Roy Nelson has been there and done that.
Over the course of a decade-long mixed martial arts career, the heavyweight knockout artist has fought everywhere from his hometown of Las Vegas to Guam to Costa Rica to Russia. He's competed 28 times under nine different promotional banners, making the industry-leading UFC his home since 2009.
So it takes a lot to get the 37-year-old known as "Big Country" excited about much these days.
But his next fight is something different. On Friday, Nelson (19-9) will meet the only man ever to hold heavyweight titles in both the UFC and PRIDE, Antonio Rodrigo Nogueira, in the main event of a UFC Fight Night card in Abu Dhabi, United Arab Emirates.
"When I got into this business, I wanted to fight the best," Nelson said. "When I was breaking in, Nogueira was right up there with the best of the best, and he's still one of the biggest names. In some ways you have to treat this like just another fight. But yeah, the guys like Antonio and Mirko Cro Cop and Fedor [Emelianenko] were the guys I respected and admired, so it's an honor to be able to get a fight like this."
That's as close to high praise as you're going to get from Nelson, one of the sport's most notorious contrarians, one who's always been determined to blaze his own path. In June, Nelson took a gamble and accepted a short-notice fight with Stipe Miocic, which was the last fight on his UFC contract.
Had he won, Nelson would have entered free agency on a four-fight win streak. Instead, the popular brawler lost a one-sided decision. After re-signing with the UFC, he then lost another decision, to Daniel Cormier at UFC 166.
"No regrets," Nelson said. "You win some, you lose some, but you have to keep going forward."
For his part, Nogueira (34-8-1, 1 no-contest), also 37, is clearly taking Friday's bout seriously. Nogueira has been in a win-one, lose-one pattern for his past eight fights, dating back to 2008. His most recent fight was a loss last June to Fabricio Werdum.
Nogueira arrived in the Middle East two weeks ago, finishing his training camp in Dubai, where a Nogueira Brothers franchised gym is located.
And while a casual fan might look at Nelson's rotund physique and dismiss him, Nogueira knows better.
"He's so strong, such a solid grappler and has such a big overhand," Nogueira said. "He's such a dangerous fighter. You would have to be a fool to dismiss him."
Both guys will be looking to go for the finish on Friday. Nogueira boasts 21 submissions and three knockouts among his victories; Nelson's 19 career wins include 12 knockouts and five subs. All six of his UFC wins are via knockout.
"That's another thing I like about Nogueira," said Nelson. "He likes to go out there and finish fights. So do I. This should be a fun fight for the fans because chances are someone is going to drop. I just don't plan on it being me."
Nelson's a notorious fighter to finish, as all five of his UFC losses have gone the distance. In the process, he's absorbed 511 significant strikes, the most ever taken in a UFC fight career without suffering a knockout.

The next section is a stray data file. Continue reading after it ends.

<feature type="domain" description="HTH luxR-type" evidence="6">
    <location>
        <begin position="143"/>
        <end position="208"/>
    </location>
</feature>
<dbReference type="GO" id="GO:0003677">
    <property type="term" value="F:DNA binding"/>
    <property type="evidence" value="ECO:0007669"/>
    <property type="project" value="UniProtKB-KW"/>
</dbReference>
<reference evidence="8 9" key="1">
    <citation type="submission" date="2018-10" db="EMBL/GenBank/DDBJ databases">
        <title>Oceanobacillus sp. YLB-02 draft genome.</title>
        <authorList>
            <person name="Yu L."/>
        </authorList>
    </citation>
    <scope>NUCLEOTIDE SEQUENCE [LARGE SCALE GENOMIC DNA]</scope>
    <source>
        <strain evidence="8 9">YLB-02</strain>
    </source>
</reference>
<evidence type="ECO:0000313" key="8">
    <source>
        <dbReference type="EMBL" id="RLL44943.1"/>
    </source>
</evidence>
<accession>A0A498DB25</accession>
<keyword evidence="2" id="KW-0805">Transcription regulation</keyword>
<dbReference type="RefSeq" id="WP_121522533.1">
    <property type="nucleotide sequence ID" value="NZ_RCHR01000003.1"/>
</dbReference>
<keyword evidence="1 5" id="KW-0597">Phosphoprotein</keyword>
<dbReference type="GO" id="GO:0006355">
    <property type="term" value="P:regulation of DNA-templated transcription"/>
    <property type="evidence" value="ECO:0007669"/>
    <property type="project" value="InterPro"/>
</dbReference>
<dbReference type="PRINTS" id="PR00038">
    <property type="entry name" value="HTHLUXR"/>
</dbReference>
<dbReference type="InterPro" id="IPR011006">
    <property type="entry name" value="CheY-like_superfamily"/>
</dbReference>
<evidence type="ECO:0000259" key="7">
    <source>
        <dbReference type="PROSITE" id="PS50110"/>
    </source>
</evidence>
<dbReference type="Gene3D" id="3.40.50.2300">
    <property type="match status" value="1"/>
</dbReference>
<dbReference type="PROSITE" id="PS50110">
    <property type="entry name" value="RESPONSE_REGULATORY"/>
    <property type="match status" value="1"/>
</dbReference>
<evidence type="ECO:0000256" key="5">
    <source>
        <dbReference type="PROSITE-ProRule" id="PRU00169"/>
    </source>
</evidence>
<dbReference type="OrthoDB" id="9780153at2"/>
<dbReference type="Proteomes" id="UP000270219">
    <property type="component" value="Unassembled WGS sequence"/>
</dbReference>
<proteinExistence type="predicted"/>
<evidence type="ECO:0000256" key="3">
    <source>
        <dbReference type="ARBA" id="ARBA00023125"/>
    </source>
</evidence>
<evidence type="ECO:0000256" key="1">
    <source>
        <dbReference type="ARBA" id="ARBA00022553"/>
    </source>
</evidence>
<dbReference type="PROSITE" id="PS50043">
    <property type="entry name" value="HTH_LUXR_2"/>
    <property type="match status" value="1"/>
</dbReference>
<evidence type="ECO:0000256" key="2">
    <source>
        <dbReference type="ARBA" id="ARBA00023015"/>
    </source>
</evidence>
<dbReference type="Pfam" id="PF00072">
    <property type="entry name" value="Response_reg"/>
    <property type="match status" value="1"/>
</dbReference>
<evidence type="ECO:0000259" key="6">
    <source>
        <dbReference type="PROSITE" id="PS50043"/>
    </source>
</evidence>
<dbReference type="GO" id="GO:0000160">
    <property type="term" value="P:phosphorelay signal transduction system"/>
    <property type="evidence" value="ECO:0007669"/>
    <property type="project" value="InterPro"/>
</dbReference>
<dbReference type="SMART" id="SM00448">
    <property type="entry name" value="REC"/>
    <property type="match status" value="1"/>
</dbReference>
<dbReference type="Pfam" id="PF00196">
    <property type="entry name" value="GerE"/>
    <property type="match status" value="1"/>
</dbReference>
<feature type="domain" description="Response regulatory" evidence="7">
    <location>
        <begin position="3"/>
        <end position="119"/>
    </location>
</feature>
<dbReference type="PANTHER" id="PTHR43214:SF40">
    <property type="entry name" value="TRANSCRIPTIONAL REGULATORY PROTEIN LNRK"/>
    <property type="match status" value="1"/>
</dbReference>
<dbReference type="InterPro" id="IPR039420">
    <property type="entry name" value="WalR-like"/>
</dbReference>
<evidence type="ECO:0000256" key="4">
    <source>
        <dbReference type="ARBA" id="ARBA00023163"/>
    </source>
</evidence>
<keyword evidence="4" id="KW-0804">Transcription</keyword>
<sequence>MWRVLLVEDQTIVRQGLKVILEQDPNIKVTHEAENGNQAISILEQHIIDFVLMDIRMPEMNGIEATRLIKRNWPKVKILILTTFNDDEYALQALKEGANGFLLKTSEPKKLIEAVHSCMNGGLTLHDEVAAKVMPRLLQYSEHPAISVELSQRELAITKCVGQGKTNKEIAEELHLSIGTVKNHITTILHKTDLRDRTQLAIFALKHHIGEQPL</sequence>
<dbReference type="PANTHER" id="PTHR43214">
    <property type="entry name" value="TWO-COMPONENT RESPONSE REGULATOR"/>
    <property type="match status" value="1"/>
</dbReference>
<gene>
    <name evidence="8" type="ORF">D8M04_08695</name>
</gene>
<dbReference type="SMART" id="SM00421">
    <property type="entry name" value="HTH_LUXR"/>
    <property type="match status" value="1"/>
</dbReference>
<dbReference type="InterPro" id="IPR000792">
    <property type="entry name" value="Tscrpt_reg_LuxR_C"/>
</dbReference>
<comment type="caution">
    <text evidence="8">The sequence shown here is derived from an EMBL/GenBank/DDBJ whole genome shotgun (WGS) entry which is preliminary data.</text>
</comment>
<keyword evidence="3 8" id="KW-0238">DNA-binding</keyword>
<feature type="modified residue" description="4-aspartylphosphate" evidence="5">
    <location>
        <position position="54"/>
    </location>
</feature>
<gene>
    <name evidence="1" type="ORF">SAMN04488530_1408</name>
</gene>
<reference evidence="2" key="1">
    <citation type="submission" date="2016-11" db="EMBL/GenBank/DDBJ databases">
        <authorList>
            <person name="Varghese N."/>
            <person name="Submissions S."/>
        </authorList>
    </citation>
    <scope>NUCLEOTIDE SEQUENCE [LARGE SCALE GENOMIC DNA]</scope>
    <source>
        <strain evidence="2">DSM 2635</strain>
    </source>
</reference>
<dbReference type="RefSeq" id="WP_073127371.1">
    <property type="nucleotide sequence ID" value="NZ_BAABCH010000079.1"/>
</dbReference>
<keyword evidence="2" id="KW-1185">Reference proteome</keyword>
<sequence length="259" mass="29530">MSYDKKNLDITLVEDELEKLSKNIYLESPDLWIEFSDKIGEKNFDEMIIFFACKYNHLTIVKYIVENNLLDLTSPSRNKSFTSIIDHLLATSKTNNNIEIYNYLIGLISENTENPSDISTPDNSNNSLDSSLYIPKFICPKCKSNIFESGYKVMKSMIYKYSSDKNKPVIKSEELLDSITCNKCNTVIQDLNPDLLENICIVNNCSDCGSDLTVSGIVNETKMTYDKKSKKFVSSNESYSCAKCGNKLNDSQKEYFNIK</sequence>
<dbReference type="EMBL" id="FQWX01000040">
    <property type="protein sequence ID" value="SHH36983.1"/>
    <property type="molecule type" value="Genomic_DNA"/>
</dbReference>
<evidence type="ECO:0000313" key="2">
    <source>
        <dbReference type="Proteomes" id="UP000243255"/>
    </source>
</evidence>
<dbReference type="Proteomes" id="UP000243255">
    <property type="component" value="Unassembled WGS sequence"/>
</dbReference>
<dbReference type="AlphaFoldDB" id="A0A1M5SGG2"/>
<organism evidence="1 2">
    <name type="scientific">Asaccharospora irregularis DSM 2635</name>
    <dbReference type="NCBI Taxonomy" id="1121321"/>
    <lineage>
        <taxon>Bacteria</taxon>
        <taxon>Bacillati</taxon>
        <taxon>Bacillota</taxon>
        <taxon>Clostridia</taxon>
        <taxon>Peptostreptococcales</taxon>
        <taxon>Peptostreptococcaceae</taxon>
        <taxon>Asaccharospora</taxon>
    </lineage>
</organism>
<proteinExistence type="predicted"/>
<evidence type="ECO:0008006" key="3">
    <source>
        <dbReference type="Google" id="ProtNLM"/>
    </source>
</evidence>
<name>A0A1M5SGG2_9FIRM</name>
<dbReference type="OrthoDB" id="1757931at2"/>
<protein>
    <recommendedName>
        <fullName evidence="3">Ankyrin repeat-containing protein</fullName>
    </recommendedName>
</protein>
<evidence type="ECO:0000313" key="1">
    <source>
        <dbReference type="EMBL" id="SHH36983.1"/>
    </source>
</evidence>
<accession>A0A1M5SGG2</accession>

Nogueira, though, points out that Nelson has never had to go beyond the 15-minute mark, and this is a five-round main event.
"I plan on wearing him down and using superior conditioning," Nogueira said. "He's never had to go five rounds. In PRIDE, we'd fight 20 minutes [with a 10-minute first round and five-minute seconds and thirds]. Of course, I have to avoid his big punches, but I feel once we get to the fourth round, I will be the man to finish him."
It's no secret both fighters are on the back end of their careers. It's also not the easiest time to be a high-priced veteran: Just this week, 35-year-old Jake Shields was cut from the UFC roster after just a single loss.
Nelson understands the implications, coming off back-to-back losses.
"It doesn't change anything, though," Nelson said. "Roy Nelson is going to come out and do his thing. I can't let anything like that affect my thought process going into the fight."
For his part, Nogueira, secure in his status as a legend of the sport, now takes fights which interest him, regardless of where they land him in the pecking order. In this case, he wanted to fight in Abu Dhabi, home of the Abu Dhabi Combat Club, which boosted the sport of submission grappling long before grappling became cool.
"This part of the world has given so much to the sport of Brazilian jiu-jitsu," Nogueira said. "It is an honor to fight here and give something back. That is a motivation. I still want to fight tough guys; Roy is a tough opponent. … I am motivated to experience fighting in these places."
As for Nelson, he's had his own thoughts about giving back. He applied for the open position of executive director of the Nevada Athletic Commission, something he swears wasn't a publicity stunt.
"It's all about politics," Nelson said. "That's why I won't get the job. I think we need a fighter in there, someone who's actually been through it all and knows what's going on, instead of some political appointee with no integrity."
Follow Dave Doyle on Twitter @DaveDoyleMMA.
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